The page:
Q. I am worried that my son is being bullied at school. What should I do?
A. You are right for being worried about your son. Bullying has become a big problem for kids in today's world and the psychological impact is great. Kids who are bullied tend to have a lower self esteem and are more likely to struggle with depression. There are, however, things you can do to help your child deal with bullies. First, instruct them that they can tell you or any trusted adult whenever they are being bullied. Telling is not tattling. Then try the following:
(1) Talk with your child. Ask direct questions such as: “Are there any kids at school who are picking on you or bullying you?” “Are there any kids at school who tease you in a mean way?” More subtle questions would be: “Are there any kids at school who you don’t like? Why not? Do they leave you out of things?” Reassure your child you are there for him.
(2) Talk with the staff at your child’s school. Meet with your child’s teacher. He or she will probably be in the best position to understand the relationships between your child and other peers at school. Share your concerns and ask about how your child relates to his classmates. Allow the school to set up an appointment with the parents of the bully to curtail the bullying if needed. (See footnote 1)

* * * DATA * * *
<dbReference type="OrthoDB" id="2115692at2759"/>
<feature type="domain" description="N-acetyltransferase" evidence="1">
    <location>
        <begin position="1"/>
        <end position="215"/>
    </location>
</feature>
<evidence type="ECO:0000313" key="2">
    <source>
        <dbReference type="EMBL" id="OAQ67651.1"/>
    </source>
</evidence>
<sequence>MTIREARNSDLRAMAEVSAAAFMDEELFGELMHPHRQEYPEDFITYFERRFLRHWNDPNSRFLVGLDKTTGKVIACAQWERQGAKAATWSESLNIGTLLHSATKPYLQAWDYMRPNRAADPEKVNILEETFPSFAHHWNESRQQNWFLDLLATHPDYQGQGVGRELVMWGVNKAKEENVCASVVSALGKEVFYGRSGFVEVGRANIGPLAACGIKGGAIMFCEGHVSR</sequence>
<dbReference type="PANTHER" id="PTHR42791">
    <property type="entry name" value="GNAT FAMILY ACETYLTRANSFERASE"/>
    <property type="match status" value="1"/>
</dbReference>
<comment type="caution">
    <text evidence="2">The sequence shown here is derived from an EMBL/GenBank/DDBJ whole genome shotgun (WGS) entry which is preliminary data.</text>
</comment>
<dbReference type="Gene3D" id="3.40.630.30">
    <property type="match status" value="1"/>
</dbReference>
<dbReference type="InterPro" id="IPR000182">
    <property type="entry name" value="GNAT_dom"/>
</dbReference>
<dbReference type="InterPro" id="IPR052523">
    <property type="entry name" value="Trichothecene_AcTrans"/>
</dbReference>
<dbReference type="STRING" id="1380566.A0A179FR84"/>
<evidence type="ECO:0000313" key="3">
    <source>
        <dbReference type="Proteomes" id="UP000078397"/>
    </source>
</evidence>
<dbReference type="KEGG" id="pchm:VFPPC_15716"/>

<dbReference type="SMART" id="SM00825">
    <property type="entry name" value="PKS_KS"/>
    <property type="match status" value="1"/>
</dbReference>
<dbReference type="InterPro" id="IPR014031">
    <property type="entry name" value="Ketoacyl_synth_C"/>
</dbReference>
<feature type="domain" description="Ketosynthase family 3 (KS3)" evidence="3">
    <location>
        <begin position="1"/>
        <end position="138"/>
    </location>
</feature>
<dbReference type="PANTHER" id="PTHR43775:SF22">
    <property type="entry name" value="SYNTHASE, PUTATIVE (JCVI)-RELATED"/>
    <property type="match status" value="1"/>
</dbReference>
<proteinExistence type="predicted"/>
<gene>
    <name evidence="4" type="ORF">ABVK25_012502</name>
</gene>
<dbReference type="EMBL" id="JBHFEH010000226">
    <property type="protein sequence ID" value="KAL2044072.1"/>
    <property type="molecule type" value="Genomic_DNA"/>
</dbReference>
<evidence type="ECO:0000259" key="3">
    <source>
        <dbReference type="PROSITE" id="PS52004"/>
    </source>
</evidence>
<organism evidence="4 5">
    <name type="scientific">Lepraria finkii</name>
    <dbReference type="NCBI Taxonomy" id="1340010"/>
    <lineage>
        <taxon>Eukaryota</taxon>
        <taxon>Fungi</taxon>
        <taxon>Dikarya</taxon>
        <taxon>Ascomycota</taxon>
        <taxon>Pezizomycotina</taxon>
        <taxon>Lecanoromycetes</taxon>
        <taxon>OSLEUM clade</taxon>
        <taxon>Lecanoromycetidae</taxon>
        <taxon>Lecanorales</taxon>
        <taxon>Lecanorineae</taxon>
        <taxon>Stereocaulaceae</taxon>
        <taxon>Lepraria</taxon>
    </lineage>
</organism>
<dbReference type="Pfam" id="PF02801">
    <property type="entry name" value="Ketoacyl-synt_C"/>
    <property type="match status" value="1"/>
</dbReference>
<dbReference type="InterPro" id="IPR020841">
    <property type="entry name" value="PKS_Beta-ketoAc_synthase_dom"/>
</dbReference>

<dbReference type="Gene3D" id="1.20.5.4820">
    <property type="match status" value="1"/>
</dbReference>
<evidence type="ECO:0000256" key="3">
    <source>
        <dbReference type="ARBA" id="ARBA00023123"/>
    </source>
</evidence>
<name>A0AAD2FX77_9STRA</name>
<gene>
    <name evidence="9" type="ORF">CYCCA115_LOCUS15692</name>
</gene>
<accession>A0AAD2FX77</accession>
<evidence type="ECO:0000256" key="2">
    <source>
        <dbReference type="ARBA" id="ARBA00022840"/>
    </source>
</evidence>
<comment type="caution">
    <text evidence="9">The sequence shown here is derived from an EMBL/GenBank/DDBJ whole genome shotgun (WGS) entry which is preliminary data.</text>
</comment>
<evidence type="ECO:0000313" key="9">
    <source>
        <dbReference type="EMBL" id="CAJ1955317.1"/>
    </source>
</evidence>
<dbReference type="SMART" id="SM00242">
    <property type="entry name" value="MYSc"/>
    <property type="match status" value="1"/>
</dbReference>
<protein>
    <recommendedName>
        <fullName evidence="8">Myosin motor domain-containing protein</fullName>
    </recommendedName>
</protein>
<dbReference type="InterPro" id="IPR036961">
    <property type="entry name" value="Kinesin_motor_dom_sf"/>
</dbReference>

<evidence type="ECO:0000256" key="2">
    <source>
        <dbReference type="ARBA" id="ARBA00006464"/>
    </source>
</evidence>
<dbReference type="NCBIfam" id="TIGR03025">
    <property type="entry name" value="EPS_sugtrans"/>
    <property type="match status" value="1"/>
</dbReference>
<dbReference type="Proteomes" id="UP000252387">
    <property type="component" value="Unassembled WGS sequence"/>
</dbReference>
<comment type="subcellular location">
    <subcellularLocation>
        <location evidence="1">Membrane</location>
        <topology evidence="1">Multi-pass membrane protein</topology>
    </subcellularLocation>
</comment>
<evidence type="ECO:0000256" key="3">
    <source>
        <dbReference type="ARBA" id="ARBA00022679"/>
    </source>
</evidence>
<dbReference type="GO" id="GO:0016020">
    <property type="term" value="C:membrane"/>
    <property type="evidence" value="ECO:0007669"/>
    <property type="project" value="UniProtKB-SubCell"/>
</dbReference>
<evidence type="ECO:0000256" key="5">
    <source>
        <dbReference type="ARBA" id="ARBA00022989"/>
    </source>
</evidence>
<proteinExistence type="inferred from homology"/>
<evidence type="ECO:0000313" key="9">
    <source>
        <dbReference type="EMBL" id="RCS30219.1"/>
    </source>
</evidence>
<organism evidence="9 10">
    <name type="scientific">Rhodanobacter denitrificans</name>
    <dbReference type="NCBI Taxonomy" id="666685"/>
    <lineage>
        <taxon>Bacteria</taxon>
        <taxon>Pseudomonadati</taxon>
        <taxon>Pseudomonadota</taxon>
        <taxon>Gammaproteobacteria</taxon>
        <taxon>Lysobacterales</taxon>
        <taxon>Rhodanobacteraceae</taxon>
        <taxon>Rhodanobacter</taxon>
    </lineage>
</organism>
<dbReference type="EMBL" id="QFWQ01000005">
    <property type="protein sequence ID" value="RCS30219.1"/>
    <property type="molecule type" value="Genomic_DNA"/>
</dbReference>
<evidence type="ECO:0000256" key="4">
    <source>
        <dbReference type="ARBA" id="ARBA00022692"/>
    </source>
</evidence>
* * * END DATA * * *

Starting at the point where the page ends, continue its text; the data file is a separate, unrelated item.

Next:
You may want to suggest your child do the following when dealing with bullies:
- Do not fight back.
- Don’t try to bully those who bully you.
- Try not to show anger or fear. Students who bully like to see that they can upset you.
- Calmly tell the student to stop…or say nothing and then walk away. Use humor, if this is easy for you to do.
- Try to avoid situations where bullying is likely to happen. You might want to: 1) Avoid areas of the school where there are not many students or teachers around. 2) Make sure you aren’t alone in the bathroom or locker room. 3) Sit near the front of the bus. 4) Don’t bring expensive things or a lot of money to school. 5) Sit with a group of friends at lunch. 6)Take a different route through the hallways or walk with friends or a teacher to your classes. (See footnote 2)
Be sure to check back next week to see a follow up article on bullying and what warning signs to look for in your child if he or she is being bullied.
*This column is not intended to substitute for an actual session with a licensed counselor.
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